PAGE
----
official portrait of Kate Middleton, Duchess of Cambridge and wife of Prince William, was unveiled Friday at the National Portrait Gallery in London. What we can say that, for the moment, the work is far from unanimous. The large painting is an oil on canvas by Paul Emsley, which has already drawn the portrait of the former South African president Nelson Mandela and is based on photos taken at two sittings in May and June , 2012.
Wearing a beautiful red dress Whistles, Duchess of Cambridge, who kept her hands clasped in front of her stomach to hide any trace of her pregnancy, as her husband would be " very happy with the result, " according to Reuters.
This is apparently not the case with art critics and British newspapers. Many accuse the painter to have her old subject, which is 31 years old and have disfigured the one who became one of the most photographed women in the world since her marriage to Prince William. Others blame the portrait of a young woman having presented a smile more than a fugitive. How "a beautiful young woman smiling contagious," she could become "unpleasant object out of Twilight ", asks Charlotte Higgins, the art critic of the Guardian . The "dead eyes", the "heavy eyelids" and then the "mouth slightly wrinkled," disturbing criticism.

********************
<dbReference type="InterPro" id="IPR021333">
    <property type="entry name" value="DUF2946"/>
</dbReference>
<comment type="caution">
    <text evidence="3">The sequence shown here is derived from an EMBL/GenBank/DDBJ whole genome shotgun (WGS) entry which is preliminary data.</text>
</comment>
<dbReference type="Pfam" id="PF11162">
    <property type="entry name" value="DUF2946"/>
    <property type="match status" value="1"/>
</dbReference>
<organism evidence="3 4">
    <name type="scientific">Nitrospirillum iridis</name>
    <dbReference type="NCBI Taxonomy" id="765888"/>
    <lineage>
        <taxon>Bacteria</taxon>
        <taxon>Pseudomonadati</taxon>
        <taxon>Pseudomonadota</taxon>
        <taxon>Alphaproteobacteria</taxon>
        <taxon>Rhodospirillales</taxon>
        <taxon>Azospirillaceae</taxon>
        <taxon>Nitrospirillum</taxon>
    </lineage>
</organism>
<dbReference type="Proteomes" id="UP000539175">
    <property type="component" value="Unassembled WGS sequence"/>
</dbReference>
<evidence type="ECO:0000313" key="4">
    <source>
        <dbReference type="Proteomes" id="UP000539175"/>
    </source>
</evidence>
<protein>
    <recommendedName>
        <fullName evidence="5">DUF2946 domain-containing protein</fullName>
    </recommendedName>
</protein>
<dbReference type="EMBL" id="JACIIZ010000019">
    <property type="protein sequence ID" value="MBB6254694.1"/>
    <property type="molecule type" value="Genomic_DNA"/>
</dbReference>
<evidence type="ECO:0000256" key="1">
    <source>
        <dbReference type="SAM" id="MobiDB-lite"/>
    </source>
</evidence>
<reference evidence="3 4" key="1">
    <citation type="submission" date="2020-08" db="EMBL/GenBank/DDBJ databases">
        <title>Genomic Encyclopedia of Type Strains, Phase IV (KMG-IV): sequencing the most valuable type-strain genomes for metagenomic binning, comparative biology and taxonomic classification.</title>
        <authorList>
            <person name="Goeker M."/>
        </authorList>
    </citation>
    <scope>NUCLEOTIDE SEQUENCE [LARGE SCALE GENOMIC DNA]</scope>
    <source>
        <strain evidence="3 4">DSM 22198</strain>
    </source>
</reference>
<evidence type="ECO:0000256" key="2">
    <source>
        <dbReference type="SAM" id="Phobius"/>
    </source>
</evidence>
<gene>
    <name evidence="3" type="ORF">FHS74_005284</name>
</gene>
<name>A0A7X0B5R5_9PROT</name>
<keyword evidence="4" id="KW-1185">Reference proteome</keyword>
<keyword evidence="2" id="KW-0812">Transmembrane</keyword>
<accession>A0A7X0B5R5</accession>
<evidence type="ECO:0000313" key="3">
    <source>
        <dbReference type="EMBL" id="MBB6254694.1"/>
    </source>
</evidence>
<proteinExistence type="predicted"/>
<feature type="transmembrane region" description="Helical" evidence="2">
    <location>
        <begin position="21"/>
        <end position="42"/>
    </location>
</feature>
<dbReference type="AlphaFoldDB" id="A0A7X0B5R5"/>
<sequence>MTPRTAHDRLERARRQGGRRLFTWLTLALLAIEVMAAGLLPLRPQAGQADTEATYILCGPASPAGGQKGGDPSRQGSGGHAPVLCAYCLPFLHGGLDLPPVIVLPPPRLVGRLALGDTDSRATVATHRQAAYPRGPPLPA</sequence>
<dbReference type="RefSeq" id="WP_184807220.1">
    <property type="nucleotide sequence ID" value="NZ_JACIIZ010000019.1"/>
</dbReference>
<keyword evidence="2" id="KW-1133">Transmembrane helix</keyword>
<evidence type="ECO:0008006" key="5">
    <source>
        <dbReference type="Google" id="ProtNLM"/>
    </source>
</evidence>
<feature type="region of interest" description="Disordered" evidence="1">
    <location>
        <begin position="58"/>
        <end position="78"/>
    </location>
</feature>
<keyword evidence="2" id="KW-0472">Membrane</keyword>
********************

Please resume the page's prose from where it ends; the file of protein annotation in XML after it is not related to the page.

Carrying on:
Kate Middleton Portrait: It’s A Rotten Picture!
The smile of Kate Middleton is puzzling indeed. It takes more than "the grimace that the true smile," says the Daily Mail . "It's a rotten picture," says Robin Simon, editor of the British Art Journal , "Fortunately, the Duchess of Cambridge looks nothing like that in real life to." The art critic for the Sunday Times , Waldemar Januszczak, this portrait is "unremarkable (...) The author has portrayed older than she is, her eyes do not glow that 'they in reality so that one side of her face and austere."
To defend themselves, the painter told the press that "The Duchess told me she wanted to be represented in natural - her natural self in opposition to the official me." While Paul Emsley became known in realizing the portrait of former South African President Nelson Mandela and he explained that "With a face older, wrinkled, it is easy to create the likeness. However, it is difficult to convey the character of a beautiful face. “Certainly, but that is where the mission of a court portraitist.